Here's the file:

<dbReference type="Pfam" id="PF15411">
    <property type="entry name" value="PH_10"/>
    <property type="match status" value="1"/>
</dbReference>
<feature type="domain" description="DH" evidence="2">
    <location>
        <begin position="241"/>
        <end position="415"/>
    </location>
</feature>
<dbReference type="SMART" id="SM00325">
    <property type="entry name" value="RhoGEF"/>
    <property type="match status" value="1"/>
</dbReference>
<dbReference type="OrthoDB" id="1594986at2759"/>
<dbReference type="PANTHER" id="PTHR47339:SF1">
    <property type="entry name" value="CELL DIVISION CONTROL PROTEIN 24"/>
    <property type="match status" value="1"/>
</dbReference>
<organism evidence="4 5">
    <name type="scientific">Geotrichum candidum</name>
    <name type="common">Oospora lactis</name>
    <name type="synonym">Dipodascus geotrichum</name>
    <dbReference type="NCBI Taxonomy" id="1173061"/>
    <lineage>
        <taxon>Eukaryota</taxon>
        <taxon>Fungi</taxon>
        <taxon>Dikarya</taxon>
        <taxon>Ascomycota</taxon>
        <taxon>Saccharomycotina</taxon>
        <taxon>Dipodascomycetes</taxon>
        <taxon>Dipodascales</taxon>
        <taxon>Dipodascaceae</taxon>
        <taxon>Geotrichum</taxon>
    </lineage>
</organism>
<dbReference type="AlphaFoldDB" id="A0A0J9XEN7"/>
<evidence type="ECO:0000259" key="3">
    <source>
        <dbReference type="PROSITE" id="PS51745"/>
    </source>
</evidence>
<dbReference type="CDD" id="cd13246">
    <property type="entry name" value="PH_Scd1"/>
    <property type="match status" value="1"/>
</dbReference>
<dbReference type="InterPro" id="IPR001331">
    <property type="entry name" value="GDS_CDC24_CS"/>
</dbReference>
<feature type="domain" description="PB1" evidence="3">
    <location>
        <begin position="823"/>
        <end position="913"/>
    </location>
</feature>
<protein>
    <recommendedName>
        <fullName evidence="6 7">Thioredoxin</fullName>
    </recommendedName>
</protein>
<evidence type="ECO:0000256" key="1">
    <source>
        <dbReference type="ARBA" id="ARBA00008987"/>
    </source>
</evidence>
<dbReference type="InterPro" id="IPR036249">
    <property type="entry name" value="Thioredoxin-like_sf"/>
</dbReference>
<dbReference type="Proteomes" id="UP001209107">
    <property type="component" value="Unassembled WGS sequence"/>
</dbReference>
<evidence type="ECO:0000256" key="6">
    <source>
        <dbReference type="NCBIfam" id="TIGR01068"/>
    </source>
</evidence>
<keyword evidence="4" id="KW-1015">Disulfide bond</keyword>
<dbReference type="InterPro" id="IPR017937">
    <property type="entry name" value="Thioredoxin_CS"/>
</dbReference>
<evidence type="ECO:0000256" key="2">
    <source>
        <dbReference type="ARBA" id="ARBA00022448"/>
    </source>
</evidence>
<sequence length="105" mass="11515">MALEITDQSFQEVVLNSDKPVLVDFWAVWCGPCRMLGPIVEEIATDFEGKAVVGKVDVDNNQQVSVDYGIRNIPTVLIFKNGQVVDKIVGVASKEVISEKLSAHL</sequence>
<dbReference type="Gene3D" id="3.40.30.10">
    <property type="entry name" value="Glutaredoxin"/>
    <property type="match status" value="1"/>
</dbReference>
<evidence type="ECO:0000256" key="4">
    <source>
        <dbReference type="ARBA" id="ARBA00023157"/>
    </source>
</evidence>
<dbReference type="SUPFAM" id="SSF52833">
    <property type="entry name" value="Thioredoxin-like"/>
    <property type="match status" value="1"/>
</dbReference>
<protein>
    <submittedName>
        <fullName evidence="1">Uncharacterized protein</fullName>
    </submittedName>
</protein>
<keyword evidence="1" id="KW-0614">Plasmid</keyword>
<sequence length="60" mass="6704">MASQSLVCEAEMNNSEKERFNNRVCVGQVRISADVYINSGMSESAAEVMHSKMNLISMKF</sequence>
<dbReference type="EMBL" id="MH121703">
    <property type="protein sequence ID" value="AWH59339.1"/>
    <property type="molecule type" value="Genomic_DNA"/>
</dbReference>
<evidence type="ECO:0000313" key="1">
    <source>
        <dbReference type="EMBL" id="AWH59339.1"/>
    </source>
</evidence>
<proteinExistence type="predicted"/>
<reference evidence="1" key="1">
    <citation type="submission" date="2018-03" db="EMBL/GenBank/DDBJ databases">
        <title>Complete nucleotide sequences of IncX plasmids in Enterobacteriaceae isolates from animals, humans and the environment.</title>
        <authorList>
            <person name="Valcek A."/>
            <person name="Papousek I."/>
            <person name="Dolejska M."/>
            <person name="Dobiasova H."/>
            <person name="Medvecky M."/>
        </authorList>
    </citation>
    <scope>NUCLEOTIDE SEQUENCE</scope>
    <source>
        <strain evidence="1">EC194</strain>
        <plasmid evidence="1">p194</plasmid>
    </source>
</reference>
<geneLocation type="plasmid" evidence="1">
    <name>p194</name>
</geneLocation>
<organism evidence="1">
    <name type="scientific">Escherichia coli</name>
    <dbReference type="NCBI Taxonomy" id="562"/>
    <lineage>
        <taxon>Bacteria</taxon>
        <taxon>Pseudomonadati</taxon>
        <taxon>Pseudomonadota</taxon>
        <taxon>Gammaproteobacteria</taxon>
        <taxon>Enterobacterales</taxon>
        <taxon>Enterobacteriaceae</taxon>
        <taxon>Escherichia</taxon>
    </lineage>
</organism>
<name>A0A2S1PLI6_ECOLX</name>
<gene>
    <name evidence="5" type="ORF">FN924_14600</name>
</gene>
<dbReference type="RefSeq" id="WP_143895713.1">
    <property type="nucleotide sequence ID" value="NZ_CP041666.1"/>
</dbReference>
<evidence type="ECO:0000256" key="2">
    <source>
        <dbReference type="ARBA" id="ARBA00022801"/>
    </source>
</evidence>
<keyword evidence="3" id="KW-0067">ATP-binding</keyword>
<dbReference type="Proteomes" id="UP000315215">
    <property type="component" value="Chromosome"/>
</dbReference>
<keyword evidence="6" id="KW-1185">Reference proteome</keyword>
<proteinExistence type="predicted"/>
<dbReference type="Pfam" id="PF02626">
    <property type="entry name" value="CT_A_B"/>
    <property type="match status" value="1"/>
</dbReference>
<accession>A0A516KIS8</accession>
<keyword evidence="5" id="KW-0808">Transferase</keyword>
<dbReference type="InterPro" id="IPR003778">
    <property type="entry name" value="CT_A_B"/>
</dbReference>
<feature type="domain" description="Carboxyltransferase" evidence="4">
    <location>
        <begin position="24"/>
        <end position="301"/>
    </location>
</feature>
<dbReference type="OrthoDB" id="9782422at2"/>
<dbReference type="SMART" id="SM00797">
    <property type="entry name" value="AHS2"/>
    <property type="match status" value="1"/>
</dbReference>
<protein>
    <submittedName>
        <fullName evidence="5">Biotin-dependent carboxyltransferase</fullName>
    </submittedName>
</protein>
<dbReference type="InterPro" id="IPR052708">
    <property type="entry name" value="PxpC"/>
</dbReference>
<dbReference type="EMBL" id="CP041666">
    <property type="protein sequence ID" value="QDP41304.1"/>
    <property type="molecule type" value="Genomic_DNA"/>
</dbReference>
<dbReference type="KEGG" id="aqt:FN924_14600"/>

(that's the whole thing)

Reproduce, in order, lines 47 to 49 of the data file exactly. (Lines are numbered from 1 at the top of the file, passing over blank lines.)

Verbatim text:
<dbReference type="InterPro" id="IPR001331">
    <property type="entry name" value="GDS_CDC24_CS"/>
</dbReference>